Not your grandmother’s ‘zine


Top to bottom: Sergio Godinez, Riley Reed, Adora Alava and Sophie Levit. Reed is one of the Zine’s original creators, establishing the publication in January 2021.

Raw, uplifting and empowering is how DePaul senior and editor Riley Reed describes “Messy Misfit Club,” their newly created zine.

Starting in December 2021, this queer-centric zine seeks to uplift the voices and artwork of queer artists in DePaul and Chicago while also transforming the way publications handle conventionally taboo or inappropriate topics.

“It began as a way to do something unique, while also becoming a space to talk about things that are not talked about,” Reed said. “I’ve never seen a zine really talk about religion that much, or sex too.”

Unlike traditional literary magazines, “Messy Misfit Club” prides itself on engaging art around commonly disapproved subjects that do not often get published. Whether it’s fiction, poetry, illustration and every other medium under the sun, “Messy Misfit” accepts all creative mediums of every style.

“A motto we follow is ‘out of bounds,’ we do things that are really untouched and out of bounds, we want to get to the nitty gritty of topics,” Reed said. “I know a lot of publications really censor writers and creators and that’s not what we want to do at all. We’re out in the open, welcoming everything from sex positivity to religious issues.”

A unique aspect of “Messy Misfit Club” is its desire to preserve the artists’ work and keep it as original and unfiltered as possible.

“I’ve seen a lot of publications, but never one that does what we do, which is talk so deeply but not censoring anything,” Reed said. “We don’t cut down people’s pieces, the only thing we have is a word limit, not a restriction on what you can say.”

Since the zine’s initial launch, it has already published one edition, with its first theme concentrating on love, disenchantment and everything in between.

Each edition from “Messy Misfit Club” is organized into multiple sections, each highlighting a unique aspect of the queer identity. From “Out of Bounds,” which features pieces regarding direct issues that are not discussed, to “Skin to Skin,” a portion dedicated to intimacy and real people talking about real sex, according to the zine’s Instagram.

While it is not uncommon for zines to organize their work beneath a shared idea, “Messy Misfit Club” possesses a particular blend of relevancy while not hindering the artist’s creativity.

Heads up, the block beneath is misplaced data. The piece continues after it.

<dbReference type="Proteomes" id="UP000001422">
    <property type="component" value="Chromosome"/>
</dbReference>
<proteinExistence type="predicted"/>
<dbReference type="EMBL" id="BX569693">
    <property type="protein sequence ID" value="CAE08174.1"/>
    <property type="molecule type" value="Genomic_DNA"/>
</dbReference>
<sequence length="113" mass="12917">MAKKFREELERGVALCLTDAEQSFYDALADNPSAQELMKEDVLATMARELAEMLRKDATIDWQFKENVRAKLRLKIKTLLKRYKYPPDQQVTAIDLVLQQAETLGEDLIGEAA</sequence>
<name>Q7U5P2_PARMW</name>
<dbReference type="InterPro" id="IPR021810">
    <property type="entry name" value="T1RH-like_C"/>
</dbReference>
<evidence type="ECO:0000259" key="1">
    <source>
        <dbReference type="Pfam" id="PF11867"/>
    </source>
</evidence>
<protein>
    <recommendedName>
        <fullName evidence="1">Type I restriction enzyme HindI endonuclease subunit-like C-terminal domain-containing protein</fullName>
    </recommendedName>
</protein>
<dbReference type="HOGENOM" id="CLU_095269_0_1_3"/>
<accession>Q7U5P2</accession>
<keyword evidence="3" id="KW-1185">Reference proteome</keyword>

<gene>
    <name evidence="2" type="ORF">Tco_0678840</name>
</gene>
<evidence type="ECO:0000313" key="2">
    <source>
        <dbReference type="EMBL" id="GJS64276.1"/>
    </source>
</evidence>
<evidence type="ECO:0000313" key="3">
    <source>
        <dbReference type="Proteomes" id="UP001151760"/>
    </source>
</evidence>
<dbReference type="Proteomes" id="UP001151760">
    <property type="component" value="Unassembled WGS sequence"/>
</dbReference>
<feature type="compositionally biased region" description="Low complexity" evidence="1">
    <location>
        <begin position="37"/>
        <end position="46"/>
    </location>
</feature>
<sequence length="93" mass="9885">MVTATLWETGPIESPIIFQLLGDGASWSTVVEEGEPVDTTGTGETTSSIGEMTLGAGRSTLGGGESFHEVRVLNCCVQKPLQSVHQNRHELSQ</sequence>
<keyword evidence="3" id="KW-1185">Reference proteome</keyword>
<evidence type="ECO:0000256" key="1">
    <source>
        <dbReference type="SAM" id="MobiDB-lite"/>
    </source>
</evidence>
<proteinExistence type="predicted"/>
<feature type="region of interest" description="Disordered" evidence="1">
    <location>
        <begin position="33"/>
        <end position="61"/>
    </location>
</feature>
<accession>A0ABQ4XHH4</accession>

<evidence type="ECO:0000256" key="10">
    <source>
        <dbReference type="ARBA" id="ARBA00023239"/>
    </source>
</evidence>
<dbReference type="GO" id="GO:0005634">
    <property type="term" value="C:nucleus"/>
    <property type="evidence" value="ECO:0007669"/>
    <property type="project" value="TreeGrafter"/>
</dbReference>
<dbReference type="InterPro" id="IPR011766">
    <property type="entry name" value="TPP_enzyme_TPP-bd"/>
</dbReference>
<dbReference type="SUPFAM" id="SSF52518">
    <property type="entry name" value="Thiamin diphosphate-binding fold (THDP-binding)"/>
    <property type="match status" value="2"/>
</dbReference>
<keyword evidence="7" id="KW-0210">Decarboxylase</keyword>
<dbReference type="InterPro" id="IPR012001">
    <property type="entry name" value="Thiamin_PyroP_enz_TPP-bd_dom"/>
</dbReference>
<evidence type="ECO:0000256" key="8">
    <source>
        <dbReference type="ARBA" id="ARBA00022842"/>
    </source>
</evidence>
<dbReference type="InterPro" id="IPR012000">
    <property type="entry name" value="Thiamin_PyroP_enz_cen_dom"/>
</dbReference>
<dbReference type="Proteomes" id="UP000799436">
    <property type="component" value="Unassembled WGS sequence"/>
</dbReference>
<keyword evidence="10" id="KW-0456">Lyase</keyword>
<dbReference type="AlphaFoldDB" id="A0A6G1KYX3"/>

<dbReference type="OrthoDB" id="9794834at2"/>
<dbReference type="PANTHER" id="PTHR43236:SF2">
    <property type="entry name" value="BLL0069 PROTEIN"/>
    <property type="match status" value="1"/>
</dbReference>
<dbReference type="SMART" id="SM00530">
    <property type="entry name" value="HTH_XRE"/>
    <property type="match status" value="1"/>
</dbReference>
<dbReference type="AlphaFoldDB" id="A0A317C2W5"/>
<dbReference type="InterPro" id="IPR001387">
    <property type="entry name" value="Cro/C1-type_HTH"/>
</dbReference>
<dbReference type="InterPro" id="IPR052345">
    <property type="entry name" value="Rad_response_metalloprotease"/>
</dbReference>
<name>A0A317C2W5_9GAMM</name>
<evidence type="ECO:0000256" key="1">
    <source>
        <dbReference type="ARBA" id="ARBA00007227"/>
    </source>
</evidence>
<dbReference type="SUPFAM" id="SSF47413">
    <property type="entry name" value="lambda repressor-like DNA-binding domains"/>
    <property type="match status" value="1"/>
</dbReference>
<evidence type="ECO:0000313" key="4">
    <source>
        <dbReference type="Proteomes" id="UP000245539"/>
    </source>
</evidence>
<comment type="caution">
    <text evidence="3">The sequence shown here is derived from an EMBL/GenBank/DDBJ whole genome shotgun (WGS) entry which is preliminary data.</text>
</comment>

Editor Flower, who preferred to use only her first name, detailed the process of coming up with the most recent subject matter of religion and spirituality.

“From the start, we knew we needed to take on religion in some shape or form, since it is a topic that touches so many in our community,” she said.

Despite “Messy Misfit Club” managing to address so many different topics and questions in under 30 pages, Flower’s takeaway remains clear.

“I want individuals to know they are not outsiders and are perfectly who they should be,” Flower said. “I grew up in an outsider box and was shamed for everything and continued to get stuck with the wrong crowd. It wasn’t until I moved to Chicago where I found my communities and the people who constantly make me feel so safe and so seen.”

Editor Emma Cholip said that one of the zine’s overarching goals is continuing to cultivate a sense of belonging amongst its readers.

“Our main thing has always been growing our community and being able to hold conversations with people who are similar to us but can be different from us,” Cholip said. “We want to continue showcasing that queer people can be real, while also acting as a safe space where you can talk about what you want without feeling guilt.”

“Messy Misfit Club’s” dedication to showcasing the link between queerness and artistic expression creates a one-of-a-kind atmosphere, exceeding the boundaries of traditional literary magazines.

“I don’t know a single queer person who doesn’t have some form of artistic outlet,” Cholip said with a laugh. “Art is something you can put your all into, and because a lot of the time queer people can’t get behind themselves or always be their own biggest supporter because they have lots of people who don’t necessarily believe in them.”

No matter the artistic ability, creativity is related to relieving stress, boosting self-esteem and making individuals feel happier, according to NPR.

“I think being able to teach yourself how to write well or put together a poem is really inspiring,” Cholip said. “There is something special about feeling proud about what you have created.”

DePaul senior Ava O’Malley expresses her love for the zine and how it differs from traditional publications at the University.

“I really connected with the romantic aesthetic of the first edition, as well as the call to tell ‘out of bounds’ stories that push the boundaries of what we consider acceptable to talk about, especially in regard to queerness,” O’Malley said.

As for why she chose to submit her work to “Messy Misfit Club,” O’Malley’s response remained simple.

“I love how committed to elevating queer voices and taboo topics Riley, Flower and Emma are…To be able to organize a live-event for the first ever edition, and attract such a large audience really proves how fantastic this zine is. Riley has done so much for queer DePaul students through her work in SGA, and I’m really proud of her for bringing Messy Misfits into the world. I feel very affirmed and celebrated as a queer femme writer.”

Although submissions have recently closing the second issue of “Messy Misfit Club,” which will be released on May 13, the editors expressed their excitement for their impending issue.

“I’m even more ready for this edition since we’ve got the groundwork underway, and I feel this [edition] is even more impactful to the community. I’m excited for the stories we’re telling and the positive message we have!” said Reed.